• That you may receive a placebo, an inactive product that resembles the study product but without medical value.
 

WHAT SHOULD I EXPECT AT A TRIAL?
You may be asked for blood samples and to undergo a short medical exam. This can be a lengthy process, so plan on being be flexible with your time, depending on circumstances.

 

WHAT SHOULD I BRING TO A TRIAL?
You should bring:

  1. All medications you are taking
  2. Food or snacks if you have special dietary needs
  3. A sweater in case you get cold
  4. A book or other quiet entertainment in case you have to wait
  5. Identification (e.g. Driver’s License)”
 

DO I NEED TO FILL OUT FORMS? IF SO, WHY?
Yes, you do have to fill out forms. It’s required that we have your complete medical history, which is necessary to ensure you meet all inclusion and exclusion requirements. Your history is kept confidential.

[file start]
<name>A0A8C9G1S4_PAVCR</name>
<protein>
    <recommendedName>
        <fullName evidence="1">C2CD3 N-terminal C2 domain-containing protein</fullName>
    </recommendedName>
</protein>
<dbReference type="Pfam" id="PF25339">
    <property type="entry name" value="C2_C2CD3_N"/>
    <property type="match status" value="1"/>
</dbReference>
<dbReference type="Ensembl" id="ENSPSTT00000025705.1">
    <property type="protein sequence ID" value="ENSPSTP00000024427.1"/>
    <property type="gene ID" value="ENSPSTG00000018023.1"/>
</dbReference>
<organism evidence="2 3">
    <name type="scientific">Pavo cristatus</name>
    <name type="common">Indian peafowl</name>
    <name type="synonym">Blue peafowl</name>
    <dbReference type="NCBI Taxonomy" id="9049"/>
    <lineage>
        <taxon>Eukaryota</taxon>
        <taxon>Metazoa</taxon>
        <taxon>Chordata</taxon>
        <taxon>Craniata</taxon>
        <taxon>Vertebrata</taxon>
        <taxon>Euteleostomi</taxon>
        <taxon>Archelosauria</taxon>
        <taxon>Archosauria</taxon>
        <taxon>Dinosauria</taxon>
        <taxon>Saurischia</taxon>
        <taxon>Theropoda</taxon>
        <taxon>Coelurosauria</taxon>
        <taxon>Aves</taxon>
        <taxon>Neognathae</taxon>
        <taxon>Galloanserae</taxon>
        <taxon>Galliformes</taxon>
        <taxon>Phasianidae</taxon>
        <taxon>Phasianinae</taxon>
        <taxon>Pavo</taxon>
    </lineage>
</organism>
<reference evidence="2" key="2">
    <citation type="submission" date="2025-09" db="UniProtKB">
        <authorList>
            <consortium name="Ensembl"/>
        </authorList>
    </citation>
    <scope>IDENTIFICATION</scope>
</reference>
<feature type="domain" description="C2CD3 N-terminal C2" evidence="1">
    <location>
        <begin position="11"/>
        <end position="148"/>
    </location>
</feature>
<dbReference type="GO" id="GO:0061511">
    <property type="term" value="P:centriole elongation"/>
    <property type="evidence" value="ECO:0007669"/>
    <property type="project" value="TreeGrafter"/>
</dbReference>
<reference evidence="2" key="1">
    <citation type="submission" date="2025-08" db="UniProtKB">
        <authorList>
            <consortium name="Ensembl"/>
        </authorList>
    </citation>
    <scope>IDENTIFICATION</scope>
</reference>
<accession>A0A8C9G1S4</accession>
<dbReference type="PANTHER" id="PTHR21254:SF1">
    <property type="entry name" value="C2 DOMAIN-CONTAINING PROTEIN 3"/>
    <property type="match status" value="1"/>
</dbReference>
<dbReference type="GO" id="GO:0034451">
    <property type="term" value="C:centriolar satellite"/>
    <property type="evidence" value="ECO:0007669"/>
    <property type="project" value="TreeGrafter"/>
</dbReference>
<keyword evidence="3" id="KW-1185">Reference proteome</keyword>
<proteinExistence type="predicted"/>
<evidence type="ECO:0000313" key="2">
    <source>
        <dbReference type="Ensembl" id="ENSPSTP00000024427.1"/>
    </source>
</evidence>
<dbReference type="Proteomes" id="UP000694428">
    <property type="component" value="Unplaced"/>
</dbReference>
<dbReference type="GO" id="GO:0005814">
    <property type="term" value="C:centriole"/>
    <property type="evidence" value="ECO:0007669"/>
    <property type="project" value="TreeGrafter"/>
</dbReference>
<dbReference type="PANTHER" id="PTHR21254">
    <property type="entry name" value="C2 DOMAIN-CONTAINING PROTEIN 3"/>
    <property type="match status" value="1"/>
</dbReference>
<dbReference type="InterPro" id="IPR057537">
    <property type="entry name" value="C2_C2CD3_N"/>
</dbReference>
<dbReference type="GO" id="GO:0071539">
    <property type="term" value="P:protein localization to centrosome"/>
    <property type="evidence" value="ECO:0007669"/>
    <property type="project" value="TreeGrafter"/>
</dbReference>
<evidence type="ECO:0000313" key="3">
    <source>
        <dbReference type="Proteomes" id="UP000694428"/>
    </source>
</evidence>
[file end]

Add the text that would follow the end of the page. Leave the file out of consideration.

WHAT HAPPENS AFTER A CLINICAL TRIAL IS COMPLETED?
After the clinical trial is finished, researchers will carefully study the information collected during the trial. They will analyze the findings to determine their meaning and then decide whether to move on to another phase of testing or to stop testing. There are multiple phases of testing. After the last phase, the researchers will decide whether the results are medically important. If they are, pending FDA approval product developers will determine whether they want to market the product. Results may also be published in scientific journals.